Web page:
This blog has been updated on – April 06, 2022
Millwork, as well as millwork shop drawing, has been essential to building construction, interior design and architecture for many centuries. With so many years of history, it is little wonder that there is a difference between traditional millwork and modern millwork.
Knowing the difference between the two will help you come to better decisions in your construction, renovation or design projects. Let’s get started.
Compared to the cutting-edge technologies introduced to the building industry, such as computer-aided manufacturing and building information modeling, millwork only experienced a transformation from traditional to modern. Technologies are employed to improve and streamline construction and renovation using millwork.
The introduction of state-of-the-art machinery and high-quality craftsmanship help make the transition from traditional to modern millwork.
Most of the work involved in traditional millwork included the making of lumber pieces through mechanical sawing and other processes. Products and materials from traditional millwork were found in many homes in the late 18th and early 19th centuries. (We’ve covered the Golden Era of Millwork, if you want a peek into history.)
Throughout the ages, traditional millwork created a link between ideology and production technology, and contributed character and functionality to buildings through a high-quality and innovative market.
Architectural millwork was the bedrock of traditional millwork, as many times the wood was exposed to view after the completion of a building project.
Included in this category are windows, doors, paneling, stairs, crown molding, box beams, door frames, trim, shelving, commercial and residential cabinetry. That is, everything made of wood that was built into the building or attached to its interior.
Millworkers also provided custom millwork to create personalized signatures and make statements. This encouraged the creation of unique products that were not similar to others, and no one was likely to have an identical piece.
Traditional millwork was made of almost 100% wood without any inclusion of other materials, such as plastic. The production process started from manually sawing lumber into pieces and then manually molding them to fit the design.
This is why there were a few differences even in parts meant to be similar, unlike in modern millwork. Modern millwork techniques often depend on 3D modeling, millwork shop drawings, and machinery, which can result in identical pieces if that is the intent.
In traditional millwork, more attention was paid to the finish of the wood products. These could be paint, stain, or semi-transparent finishes. The purpose of the finish could be decorative or protective, to keep the woods from fading, splitting, warping, or decaying.
Image of antique wooden furniture by Tima Miroshnichenko
Modern millwork was the result of the introduction of modern technology and a slight shift away from older styles and themes.
Architecture, designers, builders, and even homeowners have embraced these changes, and many prefer a blend of old and the new kinds of millwork.
Unlike much of traditional millwork, modern millwork seems is primarily concerned with kitchen and bathroom designs, including cabinetry and countertops. It also relies on enhanced techniques for panels and casework, and hand tools for finer details such as carvings, trims, embellishments, and applied details.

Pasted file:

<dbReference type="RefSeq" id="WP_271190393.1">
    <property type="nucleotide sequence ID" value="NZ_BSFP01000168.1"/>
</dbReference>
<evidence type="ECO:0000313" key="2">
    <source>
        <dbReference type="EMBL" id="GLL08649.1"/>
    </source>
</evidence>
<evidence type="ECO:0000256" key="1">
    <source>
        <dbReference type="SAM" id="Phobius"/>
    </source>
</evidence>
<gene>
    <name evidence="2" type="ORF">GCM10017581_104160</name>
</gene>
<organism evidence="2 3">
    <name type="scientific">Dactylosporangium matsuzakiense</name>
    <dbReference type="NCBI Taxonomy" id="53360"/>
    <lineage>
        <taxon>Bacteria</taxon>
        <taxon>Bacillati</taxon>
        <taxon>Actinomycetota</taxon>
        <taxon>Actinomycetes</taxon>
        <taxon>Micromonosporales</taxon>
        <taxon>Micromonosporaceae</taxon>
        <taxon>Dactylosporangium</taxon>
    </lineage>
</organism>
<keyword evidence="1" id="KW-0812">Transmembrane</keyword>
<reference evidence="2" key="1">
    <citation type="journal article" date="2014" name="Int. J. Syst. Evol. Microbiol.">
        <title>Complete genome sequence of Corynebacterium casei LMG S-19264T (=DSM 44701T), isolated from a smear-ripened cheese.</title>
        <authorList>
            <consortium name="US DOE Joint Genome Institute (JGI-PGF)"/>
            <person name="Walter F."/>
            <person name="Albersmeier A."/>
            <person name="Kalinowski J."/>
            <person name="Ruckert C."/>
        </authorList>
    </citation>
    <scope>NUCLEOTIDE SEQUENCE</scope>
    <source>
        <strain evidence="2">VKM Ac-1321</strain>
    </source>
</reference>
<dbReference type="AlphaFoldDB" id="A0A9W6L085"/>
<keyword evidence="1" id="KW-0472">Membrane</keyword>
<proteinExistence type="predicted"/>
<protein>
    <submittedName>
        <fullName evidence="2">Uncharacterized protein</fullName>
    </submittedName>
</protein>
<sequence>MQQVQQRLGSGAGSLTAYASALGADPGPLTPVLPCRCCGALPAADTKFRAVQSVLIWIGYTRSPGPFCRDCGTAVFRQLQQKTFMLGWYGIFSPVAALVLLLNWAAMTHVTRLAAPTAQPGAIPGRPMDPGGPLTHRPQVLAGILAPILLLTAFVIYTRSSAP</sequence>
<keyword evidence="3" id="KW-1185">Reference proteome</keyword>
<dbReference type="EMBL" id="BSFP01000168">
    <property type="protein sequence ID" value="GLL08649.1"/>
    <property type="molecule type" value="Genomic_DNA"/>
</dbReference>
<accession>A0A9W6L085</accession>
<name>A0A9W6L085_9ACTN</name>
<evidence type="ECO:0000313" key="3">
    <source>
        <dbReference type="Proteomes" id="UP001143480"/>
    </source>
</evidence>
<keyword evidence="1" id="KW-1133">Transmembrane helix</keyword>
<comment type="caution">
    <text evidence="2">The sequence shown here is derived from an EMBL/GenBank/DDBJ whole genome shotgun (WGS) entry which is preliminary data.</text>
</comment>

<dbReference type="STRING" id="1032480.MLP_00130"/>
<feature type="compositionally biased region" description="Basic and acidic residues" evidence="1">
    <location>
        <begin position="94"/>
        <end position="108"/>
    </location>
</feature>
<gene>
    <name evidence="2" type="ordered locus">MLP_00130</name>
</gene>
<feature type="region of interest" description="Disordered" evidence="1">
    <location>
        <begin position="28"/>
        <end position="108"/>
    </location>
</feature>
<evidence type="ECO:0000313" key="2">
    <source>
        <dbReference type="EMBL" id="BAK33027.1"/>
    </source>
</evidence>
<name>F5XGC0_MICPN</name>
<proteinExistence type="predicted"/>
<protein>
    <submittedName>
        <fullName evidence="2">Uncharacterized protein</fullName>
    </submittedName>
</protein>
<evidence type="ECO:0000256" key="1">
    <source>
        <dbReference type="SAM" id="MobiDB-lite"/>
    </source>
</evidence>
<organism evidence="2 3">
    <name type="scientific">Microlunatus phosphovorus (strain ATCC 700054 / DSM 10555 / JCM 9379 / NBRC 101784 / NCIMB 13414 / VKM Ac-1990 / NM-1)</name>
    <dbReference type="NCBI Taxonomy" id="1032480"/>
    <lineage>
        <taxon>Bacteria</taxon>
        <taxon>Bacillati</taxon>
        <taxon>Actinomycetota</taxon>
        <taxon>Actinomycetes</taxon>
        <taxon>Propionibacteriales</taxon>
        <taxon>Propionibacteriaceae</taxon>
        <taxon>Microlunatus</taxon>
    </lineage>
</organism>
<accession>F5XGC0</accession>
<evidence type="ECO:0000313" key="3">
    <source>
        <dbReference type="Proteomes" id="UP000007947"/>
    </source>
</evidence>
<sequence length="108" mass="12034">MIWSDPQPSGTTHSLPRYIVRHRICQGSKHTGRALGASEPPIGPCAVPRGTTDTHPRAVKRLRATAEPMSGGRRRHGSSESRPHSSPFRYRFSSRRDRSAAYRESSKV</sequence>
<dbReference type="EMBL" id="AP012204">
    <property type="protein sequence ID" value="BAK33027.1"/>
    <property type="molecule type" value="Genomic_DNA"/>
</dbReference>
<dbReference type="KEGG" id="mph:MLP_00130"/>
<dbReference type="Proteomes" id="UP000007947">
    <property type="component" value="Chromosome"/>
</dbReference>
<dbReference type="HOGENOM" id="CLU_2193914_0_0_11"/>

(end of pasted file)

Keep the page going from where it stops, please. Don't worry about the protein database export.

The National Association of Home Builders in a report stated that about 29% of the total cost of building a house goes into interior finishes comprising cabinets, countertops, fireplaces, fixtures, drywall, trim, doors, and so on.
This shows a significant demand for modern millwork, which has led to some rapid changes. Companies digress into computer-based production technology for accuracy and mass production of millwork, while still allowing custom millwork & casework and cabinetry.
At present, more than 90% of millwork companies and cabinet-making shops depend on computer-based design software. More than 40% use computer-controlled equipment in their production.
Image of chairs near television by Jonathan Borba
One thing that architects, millworkers, and builders have realized is that modern millwork has created a new paradigm. It does not have to be restricted to mass-produced products.
Instead, there is a marriage of design, technology, production, and ideology to create beautiful, personalized spaces.
Modern millwork uses a wide range of materials such as hardwood, softwood, medium-density fiberboards (MDF), composite materials, finger-jointed wood, fiberglass, and particle boards. Other materials include aluminum, stainless, steel, and glass. Production is not solely dependent on wood.
Your modern ceiling doesn’t have to be bare and dreary, either. You can install crown molding and choose from an extensive collection of moldings available on the market.
But that’s not all – modern millwork also extends to floor molding to take a room’s design to the next level. Indeed, during the Golden Era of millwork, the construction process was not considered finished until floor molding was installed.
Whether you favor traditional or modern millwork, there is a need for high-quality millwork shop drawings, woodwork drafting, custom millwork & casework, and cabinet drawings because they serve as the groundwork for any good millwork project.
BluEntCAD offers top-of-the-range, computer-aided millwork drafting and drawings to casework companies, woodworking companies, custom furniture manufacturers, signage manufacturers, cabinet makers, interior designers and manufacturers. Browse our portfolio to see how we’ve helped companies like yours.
Ready to make your project a success with millwork drafting services? Contact us now!
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